Ruby and Code Consistency

You know what is the one thing everybody will tell you if you ask them about the ruby programming language? They will tell you that everything is an object, bolding the “everything” like I just did. I think every rubyists in the world said this sentence at least once in their life. After telling you that everything is an object, they will probably tell you about code blocks, ducktyping or whatever cool feature ruby has to offer (that’s what I did). And finally, they will tell you that ruby gives you several ways to achieve a single thing.

This is great, I mean, this is really great. Ruby lets you express yourself, how nice is that? But that delightful feeling of freedom comes with one responsibility : you have to keep your code consistent.

Sure, you can go all funky and do that :

It works! But God… where is the consistency?

  1. On line 1, parenthesis. On line 4, no parenthesis? Hey!!
  2. Line 2 : Those great modifiers… perfect for some clean one liners! Line #4 : Why no modifier this time?
  3. Line 8 : You enjoy using do and end for your blocks? Cool! Line 12 : Hmm, now you’re using those braces just to confuse the hell out of me? The convention I use (i don’t know if it’s official or not but I read it somewhere) is to write “do” and “end” when the block takes more than one line of code. Otherwise I use braces and put the whole expression on a single line, like that : my_collection.each {|item| puts item}. But whatever your preference, the important is to stick with a convention.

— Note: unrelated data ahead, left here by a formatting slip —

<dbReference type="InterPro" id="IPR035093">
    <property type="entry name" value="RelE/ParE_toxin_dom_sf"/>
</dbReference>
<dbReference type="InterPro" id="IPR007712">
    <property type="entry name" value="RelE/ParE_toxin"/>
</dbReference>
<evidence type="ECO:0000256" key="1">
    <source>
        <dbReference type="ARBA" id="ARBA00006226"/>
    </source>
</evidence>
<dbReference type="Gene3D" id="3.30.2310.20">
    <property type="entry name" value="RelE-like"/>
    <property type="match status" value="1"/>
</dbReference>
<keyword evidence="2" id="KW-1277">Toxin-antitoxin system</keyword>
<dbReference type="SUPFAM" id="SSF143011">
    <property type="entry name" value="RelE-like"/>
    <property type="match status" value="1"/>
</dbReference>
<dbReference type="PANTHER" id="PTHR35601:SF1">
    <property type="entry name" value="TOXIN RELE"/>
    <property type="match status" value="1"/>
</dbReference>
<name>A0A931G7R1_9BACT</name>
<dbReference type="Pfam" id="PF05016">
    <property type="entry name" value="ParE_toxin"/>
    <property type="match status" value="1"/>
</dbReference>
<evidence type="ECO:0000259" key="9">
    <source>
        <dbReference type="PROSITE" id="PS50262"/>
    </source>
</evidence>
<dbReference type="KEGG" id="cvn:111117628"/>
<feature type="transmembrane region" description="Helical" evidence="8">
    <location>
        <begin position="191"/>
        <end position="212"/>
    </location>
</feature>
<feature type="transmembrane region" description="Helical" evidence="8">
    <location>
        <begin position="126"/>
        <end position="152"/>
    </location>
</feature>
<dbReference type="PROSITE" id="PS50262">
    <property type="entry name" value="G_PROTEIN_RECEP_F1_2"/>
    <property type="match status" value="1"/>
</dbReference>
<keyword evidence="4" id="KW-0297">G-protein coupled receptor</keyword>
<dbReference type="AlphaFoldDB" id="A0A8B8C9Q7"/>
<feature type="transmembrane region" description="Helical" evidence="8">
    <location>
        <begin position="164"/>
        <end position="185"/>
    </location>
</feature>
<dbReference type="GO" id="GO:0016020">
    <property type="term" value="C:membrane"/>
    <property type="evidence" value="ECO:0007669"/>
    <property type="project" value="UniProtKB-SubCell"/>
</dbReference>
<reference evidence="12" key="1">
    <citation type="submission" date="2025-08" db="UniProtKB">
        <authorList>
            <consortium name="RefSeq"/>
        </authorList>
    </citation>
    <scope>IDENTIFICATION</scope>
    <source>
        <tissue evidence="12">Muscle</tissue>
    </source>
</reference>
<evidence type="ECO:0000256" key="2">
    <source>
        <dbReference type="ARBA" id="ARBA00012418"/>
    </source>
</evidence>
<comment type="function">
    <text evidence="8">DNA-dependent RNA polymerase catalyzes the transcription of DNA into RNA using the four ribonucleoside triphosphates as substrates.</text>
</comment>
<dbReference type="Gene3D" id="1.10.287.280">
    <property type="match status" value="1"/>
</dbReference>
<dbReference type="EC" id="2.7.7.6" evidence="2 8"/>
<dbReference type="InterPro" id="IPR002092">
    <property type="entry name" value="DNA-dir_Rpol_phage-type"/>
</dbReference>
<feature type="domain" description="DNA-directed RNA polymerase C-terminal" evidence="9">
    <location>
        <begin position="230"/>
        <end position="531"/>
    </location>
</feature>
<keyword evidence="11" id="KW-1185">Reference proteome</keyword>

4. Line 16 : The if modifier is used in conjunction with the ! operator. Line 17 : unless modifier is used.

This kind of things won’t break your code, that’s for sure, but inconsistency is bad because it makes our applications look more random, more chaotic.

With ruby, it is so easy to write anything the way we want at the moment we are writing it. I admit I do it sometime. However, we… must… resist…

Pick a style

Recently, I began to create my own conventions. I will put some of them here just as an example. What’s important here isn’t the conventions per se, but the fact that I do my best to follow them.

  1. “unless” over “if !”
  2. Indentation : two white spaces
  3. if operation precedence isn’t an issue, no parenthesis
  4. Blocks : “do” and “end” if more than a line, “{” and “}” otherwise
  5. At the end of a function, no use of the “return” keyword (e.g. obj instead of return obj)